Find the number of descendant nodes in a SQL query – how many employees work (indirectly) for me? And what do they earn on average?

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Every once in a while you run into a SQL challenge that seems extremely simple at first glance and turns out to be not so very simple when you look a bit deeper. Hierarchical queries are not part of my every day diet, but they occur quite regularly. So I feel comfortable with the Oracle CONNECT BY syntax and the 9i and 10g extensions like SYS_CONNECT_BY_PATH, CONNECT_BY_ROOT, CONNECT_BY_IS_LEAF, CONNECT_BY_ISCYCLE and NOCYCLE (see the article New CONNECT BY Features in Oracle Database 10g by Jonathan Gennick for more details).

The challenge I ran into the other day was deceptively simple; it translated to: query all employees from the EMP table and show for each employee the number of employees that report to them, either directly or indirectly. For KING the answer is simple: all employees report to him, either directly or through the management chain. But how do you write the query for this. Somewhat efficiently.

This same question can be asked about Bills of Materials, Directory Structures and their contents, Nodes in an XML Document…. In this article I briefly discuss how we could fairly easily answer these questions. I do not present a thorough study into the performance characteristics though. I would be happy to hear your thoughts on that.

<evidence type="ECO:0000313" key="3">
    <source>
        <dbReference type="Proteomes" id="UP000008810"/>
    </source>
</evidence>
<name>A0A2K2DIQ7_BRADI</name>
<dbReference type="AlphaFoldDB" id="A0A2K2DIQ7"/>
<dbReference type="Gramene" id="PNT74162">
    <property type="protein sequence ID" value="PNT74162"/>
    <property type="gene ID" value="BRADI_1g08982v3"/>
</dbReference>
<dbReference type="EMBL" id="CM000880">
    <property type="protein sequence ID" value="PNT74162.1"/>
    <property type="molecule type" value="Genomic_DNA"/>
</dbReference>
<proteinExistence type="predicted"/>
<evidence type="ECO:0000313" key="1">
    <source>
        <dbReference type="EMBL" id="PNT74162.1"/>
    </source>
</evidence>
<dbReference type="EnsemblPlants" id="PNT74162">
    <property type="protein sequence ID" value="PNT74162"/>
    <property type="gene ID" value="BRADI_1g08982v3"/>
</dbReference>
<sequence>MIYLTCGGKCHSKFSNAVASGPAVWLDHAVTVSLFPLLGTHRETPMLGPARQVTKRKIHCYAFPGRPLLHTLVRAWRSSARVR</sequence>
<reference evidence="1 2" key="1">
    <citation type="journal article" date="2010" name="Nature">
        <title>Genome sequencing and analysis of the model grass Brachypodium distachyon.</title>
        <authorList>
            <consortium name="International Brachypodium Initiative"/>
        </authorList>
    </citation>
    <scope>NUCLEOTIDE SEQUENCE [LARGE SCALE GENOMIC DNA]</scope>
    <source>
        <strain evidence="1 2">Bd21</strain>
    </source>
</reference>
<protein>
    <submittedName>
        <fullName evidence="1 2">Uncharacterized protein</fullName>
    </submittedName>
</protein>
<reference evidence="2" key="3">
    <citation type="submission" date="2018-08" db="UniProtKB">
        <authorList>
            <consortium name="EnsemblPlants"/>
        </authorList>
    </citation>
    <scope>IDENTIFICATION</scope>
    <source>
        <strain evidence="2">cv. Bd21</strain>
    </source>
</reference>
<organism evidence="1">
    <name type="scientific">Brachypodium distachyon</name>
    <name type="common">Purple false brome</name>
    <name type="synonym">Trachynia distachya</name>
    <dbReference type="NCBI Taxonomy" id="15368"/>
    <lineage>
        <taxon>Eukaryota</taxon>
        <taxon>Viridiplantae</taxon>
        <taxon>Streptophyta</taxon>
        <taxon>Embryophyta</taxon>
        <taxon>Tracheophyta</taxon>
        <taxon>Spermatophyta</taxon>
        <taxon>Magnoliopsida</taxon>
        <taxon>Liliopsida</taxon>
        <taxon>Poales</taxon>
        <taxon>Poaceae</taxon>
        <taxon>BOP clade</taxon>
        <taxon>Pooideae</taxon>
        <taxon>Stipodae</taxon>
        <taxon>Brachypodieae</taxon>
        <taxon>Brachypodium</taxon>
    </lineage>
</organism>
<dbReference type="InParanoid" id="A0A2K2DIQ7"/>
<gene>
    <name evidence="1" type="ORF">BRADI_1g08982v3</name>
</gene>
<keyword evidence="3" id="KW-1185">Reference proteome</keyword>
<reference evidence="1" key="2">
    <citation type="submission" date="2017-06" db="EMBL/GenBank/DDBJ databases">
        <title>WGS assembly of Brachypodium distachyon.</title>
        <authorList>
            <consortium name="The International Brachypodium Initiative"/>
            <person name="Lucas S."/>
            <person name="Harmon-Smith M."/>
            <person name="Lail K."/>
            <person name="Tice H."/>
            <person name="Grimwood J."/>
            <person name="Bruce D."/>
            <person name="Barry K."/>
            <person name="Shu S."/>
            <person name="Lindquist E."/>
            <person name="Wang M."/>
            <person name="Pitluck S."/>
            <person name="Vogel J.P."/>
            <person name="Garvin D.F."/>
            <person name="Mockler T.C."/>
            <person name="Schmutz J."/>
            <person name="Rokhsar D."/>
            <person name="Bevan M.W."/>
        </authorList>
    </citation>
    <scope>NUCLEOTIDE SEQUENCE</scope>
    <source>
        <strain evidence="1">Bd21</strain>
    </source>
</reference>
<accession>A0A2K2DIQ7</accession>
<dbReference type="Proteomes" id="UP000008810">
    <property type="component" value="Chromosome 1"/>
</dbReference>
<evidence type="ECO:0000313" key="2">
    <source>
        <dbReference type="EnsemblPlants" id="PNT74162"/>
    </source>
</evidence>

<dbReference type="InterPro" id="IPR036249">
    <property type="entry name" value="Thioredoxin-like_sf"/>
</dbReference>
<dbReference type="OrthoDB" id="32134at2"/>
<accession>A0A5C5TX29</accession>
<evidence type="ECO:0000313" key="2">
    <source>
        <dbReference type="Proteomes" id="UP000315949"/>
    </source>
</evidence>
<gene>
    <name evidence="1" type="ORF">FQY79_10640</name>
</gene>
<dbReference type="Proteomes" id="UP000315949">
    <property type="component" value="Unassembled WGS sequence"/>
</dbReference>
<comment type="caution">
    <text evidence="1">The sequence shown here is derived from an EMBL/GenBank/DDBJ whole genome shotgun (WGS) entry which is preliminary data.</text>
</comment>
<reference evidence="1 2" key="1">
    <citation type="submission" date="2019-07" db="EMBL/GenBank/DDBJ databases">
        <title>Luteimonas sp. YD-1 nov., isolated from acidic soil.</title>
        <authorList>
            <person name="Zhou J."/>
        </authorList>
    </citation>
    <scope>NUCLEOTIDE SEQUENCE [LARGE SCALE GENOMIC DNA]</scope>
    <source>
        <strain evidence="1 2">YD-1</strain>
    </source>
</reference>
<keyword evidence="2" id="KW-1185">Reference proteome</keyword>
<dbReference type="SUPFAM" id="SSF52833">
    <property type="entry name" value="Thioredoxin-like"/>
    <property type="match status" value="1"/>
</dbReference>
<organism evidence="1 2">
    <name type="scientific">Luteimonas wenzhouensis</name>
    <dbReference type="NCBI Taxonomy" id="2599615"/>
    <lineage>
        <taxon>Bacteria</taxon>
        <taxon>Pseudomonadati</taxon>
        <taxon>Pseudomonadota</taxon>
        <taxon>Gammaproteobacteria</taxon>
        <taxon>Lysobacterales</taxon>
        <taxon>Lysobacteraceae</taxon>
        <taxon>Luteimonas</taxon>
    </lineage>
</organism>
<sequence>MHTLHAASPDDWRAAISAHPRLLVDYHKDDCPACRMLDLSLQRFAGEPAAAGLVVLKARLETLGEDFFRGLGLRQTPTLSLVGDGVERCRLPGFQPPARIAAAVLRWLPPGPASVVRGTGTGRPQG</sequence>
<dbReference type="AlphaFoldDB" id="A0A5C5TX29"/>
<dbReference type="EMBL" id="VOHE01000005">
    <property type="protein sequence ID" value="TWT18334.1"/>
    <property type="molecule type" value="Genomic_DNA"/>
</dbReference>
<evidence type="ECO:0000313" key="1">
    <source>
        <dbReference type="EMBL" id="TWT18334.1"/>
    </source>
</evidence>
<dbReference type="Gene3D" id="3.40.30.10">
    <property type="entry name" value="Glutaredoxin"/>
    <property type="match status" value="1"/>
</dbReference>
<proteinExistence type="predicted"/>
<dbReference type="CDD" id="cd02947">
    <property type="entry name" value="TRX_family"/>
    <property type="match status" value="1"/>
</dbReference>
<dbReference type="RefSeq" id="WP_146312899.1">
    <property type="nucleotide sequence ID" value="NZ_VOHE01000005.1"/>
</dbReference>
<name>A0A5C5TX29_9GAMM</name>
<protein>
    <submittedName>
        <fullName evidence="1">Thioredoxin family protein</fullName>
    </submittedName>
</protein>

I also have this nagging feeling that I am doing something the hard way where a very simple way exists that I completely overloop. Again, I would like to hear your thoughts on that too – if you phrase them gently.

The mother of all hierarchical queries


The mother sample tables must be the EMP table in th SCOTT schema. If you do not know about it… well, what can I say. Where have you been? So I will assume some knowledge of this table, that contains Employees that have a name, an identification, a job and a salary and of course a boss. Except for Mr. King who – ironically perhaps – is in fact a PRESIDENT who does not report to anyone.

The typical introduction of the basic hierarchical query capabilities of the Oracle SQL engine is the following query:

select  lpad(' ',3*level)||ename Employee
from    emp
by      mgr = prior empno
with    mgr is null
order siblings
by      ename

that renders all our employees in a tree-like structure that illustrates the organization structure of our company:

We can see for ourselves that all employees are under de KING node. And that the BLAKE node has 5 direct reports. And that JONES has two direct reports as well as two indirects. But how can we let our query count them.

Counting the number of child nodes